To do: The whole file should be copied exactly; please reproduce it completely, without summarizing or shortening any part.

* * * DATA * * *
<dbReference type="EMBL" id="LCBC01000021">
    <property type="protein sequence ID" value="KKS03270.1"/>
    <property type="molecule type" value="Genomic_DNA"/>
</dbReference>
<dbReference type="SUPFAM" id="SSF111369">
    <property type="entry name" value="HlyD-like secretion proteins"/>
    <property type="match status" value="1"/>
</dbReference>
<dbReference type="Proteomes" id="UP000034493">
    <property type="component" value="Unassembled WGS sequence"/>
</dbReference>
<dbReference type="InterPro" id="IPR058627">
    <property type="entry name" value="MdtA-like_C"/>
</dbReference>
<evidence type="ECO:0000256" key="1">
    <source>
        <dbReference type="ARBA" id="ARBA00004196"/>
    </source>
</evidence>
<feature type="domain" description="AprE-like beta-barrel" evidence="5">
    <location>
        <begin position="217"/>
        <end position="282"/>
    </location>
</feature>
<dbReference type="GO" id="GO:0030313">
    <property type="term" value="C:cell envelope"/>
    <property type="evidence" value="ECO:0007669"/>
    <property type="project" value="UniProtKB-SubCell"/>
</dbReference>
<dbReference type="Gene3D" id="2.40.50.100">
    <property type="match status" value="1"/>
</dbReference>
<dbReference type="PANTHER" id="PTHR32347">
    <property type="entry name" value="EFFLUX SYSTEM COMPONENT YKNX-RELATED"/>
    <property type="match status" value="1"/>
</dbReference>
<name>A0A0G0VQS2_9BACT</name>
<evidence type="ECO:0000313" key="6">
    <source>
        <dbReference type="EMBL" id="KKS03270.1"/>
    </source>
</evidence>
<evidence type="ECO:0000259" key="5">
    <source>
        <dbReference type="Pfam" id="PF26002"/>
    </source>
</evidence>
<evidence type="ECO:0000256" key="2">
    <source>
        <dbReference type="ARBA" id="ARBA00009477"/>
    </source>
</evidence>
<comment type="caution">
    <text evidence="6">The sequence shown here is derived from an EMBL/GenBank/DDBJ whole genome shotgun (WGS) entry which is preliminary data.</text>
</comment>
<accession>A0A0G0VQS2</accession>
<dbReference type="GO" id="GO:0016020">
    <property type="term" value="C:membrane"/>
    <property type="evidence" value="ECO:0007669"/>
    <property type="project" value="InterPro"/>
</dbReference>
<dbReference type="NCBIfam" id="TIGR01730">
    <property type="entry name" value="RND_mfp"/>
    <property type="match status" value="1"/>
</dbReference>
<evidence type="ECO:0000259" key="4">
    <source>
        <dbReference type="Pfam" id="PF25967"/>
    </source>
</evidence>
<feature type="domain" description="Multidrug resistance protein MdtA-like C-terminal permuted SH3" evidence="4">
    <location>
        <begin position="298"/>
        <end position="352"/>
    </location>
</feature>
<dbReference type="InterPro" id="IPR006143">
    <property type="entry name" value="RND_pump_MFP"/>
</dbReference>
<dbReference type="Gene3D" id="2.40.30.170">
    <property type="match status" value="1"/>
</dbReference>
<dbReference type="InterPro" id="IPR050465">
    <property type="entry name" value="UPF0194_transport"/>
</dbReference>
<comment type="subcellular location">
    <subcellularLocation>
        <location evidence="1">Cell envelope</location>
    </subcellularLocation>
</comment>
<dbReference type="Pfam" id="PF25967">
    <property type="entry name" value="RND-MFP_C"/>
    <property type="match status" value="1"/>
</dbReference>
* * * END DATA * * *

<dbReference type="EMBL" id="LCBC01000021">
    <property type="protein sequence ID" value="KKS03270.1"/>
    <property type="molecule type" value="Genomic_DNA"/>
</dbReference>
<dbReference type="SUPFAM" id="SSF111369">
    <property type="entry name" value="HlyD-like secretion proteins"/>
    <property type="match status" value="1"/>
</dbReference>
<dbReference type="Proteomes" id="UP000034493">
    <property type="component" value="Unassembled WGS sequence"/>
</dbReference>
<dbReference type="InterPro" id="IPR058627">
    <property type="entry name" value="MdtA-like_C"/>
</dbReference>
<evidence type="ECO:0000256" key="1">
    <source>
        <dbReference type="ARBA" id="ARBA00004196"/>
    </source>
</evidence>
<feature type="domain" description="AprE-like beta-barrel" evidence="5">
    <location>
        <begin position="217"/>
        <end position="282"/>
    </location>
</feature>
<dbReference type="GO" id="GO:0030313">
    <property type="term" value="C:cell envelope"/>
    <property type="evidence" value="ECO:0007669"/>
    <property type="project" value="UniProtKB-SubCell"/>
</dbReference>
<dbReference type="Gene3D" id="2.40.50.100">
    <property type="match status" value="1"/>
</dbReference>
<dbReference type="PANTHER" id="PTHR32347">
    <property type="entry name" value="EFFLUX SYSTEM COMPONENT YKNX-RELATED"/>
    <property type="match status" value="1"/>
</dbReference>
<name>A0A0G0VQS2_9BACT</name>
<evidence type="ECO:0000313" key="6">
    <source>
        <dbReference type="EMBL" id="KKS03270.1"/>
    </source>
</evidence>
<evidence type="ECO:0000259" key="5">
    <source>
        <dbReference type="Pfam" id="PF26002"/>
    </source>
</evidence>
<evidence type="ECO:0000256" key="2">
    <source>
        <dbReference type="ARBA" id="ARBA00009477"/>
    </source>
</evidence>
<comment type="caution">
    <text evidence="6">The sequence shown here is derived from an EMBL/GenBank/DDBJ whole genome shotgun (WGS) entry which is preliminary data.</text>
</comment>
<accession>A0A0G0VQS2</accession>
<dbReference type="GO" id="GO:0016020">
    <property type="term" value="C:membrane"/>
    <property type="evidence" value="ECO:0007669"/>
    <property type="project" value="InterPro"/>
</dbReference>
<dbReference type="NCBIfam" id="TIGR01730">
    <property type="entry name" value="RND_mfp"/>
    <property type="match status" value="1"/>
</dbReference>
<evidence type="ECO:0000259" key="4">
    <source>
        <dbReference type="Pfam" id="PF25967"/>
    </source>
</evidence>
<feature type="domain" description="Multidrug resistance protein MdtA-like C-terminal permuted SH3" evidence="4">
    <location>
        <begin position="298"/>
        <end position="352"/>
    </location>
</feature>
<dbReference type="InterPro" id="IPR006143">
    <property type="entry name" value="RND_pump_MFP"/>
</dbReference>
<dbReference type="Gene3D" id="2.40.30.170">
    <property type="match status" value="1"/>
</dbReference>
<dbReference type="InterPro" id="IPR050465">
    <property type="entry name" value="UPF0194_transport"/>
</dbReference>
<comment type="subcellular location">
    <subcellularLocation>
        <location evidence="1">Cell envelope</location>
    </subcellularLocation>
</comment>
<dbReference type="Pfam" id="PF25967">
    <property type="entry name" value="RND-MFP_C"/>
    <property type="match status" value="1"/>
</dbReference>